The New York Times reported on the current state of a procedure called episiotomy. It is an incision made between the vagina and the anus to help control vaginal tearing during birth. It used to be a common procedure, but now it’s use isn’t recommended. Yet it is still common in some hospitals to make the “snip”, sometimes without the mother’s consent.
Large babies and long labor times put too much pressure on the vagina and can cause it to tear. These tears take a long time to heal and can become infected. The theory behind the procedure is that if you pre-tear the tissue with a clean incision, you can reduce the chances of additional tearing and have a faster delivery.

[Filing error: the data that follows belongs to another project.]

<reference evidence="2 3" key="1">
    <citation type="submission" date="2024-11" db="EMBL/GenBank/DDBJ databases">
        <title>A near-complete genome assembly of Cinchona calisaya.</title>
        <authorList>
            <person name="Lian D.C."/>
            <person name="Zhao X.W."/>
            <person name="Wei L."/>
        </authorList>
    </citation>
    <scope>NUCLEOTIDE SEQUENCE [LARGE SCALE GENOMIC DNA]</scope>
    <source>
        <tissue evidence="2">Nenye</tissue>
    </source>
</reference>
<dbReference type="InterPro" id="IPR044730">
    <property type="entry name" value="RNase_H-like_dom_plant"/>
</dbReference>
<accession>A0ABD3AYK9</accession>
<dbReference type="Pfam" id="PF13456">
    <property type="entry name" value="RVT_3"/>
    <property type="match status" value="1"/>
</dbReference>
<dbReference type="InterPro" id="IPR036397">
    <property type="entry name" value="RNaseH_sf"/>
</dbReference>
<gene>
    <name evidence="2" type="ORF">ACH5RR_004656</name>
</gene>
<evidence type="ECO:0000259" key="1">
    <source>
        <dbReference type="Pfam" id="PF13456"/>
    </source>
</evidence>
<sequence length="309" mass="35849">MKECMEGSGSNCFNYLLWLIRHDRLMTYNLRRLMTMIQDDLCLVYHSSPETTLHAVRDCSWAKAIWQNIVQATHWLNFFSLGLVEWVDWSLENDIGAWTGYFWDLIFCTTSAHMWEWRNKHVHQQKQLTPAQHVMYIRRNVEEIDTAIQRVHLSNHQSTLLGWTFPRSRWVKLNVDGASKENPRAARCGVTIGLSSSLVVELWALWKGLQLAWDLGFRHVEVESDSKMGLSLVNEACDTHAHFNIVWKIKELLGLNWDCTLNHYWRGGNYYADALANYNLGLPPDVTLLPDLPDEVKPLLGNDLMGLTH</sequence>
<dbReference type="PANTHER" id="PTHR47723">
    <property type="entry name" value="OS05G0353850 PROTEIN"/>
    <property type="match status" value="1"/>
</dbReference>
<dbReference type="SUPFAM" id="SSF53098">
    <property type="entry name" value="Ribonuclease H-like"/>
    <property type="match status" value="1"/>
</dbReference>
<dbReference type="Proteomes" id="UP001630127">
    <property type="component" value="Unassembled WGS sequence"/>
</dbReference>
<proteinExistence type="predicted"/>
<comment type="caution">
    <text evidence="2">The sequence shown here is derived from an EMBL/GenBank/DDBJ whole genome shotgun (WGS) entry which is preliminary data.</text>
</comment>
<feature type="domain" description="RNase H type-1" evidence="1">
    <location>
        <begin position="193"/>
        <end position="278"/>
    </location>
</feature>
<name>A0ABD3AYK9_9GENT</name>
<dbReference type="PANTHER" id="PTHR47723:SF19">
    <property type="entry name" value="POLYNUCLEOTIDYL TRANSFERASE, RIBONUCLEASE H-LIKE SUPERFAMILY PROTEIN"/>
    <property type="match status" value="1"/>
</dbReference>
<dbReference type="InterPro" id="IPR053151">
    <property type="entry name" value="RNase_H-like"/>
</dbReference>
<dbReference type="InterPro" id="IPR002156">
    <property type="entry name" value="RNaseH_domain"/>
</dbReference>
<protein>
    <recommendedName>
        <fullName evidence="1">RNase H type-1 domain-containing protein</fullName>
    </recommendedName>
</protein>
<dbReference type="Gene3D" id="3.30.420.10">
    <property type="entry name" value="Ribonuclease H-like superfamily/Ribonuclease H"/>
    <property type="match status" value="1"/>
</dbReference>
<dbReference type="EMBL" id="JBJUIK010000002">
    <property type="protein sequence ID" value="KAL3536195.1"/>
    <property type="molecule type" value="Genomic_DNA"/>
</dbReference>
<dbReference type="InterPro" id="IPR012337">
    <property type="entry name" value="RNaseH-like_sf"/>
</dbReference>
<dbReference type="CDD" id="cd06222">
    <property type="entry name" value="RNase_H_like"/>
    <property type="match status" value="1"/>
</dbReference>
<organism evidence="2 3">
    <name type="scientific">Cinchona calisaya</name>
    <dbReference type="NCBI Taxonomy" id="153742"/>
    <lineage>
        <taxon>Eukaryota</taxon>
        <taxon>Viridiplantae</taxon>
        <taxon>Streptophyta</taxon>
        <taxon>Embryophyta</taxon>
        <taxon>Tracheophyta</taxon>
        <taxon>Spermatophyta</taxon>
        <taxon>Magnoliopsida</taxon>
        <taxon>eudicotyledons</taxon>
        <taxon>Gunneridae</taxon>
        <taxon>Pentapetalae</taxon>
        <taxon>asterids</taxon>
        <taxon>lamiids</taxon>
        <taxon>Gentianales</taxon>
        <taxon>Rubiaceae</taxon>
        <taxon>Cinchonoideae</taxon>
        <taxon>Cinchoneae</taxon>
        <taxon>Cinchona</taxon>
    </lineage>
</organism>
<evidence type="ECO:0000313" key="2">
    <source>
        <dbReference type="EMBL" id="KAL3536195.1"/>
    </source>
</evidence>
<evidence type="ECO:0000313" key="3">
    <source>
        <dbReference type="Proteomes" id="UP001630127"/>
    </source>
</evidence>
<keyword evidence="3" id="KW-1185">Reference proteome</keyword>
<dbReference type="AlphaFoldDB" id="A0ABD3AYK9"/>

If a baby is experiencing shoulder dystocia or is stuck in the canal, this can save a baby’s life. One of the danger signs during birth is a dropping fetal heart rate. If doctors detect this, they may perform the procedure to hasten the baby’s delivery and save its life.
However, some doctors still do the procedure as a matter of course, despite the dangers and long recovery time. A study in the Journal of Reproductive Medicine found that older obstetricians are more likely to make the cut than ones with later training. Considering that this procedure used to be done in over 60% of births in the U.S., that’s not surprising. Today, the rate is about 8%.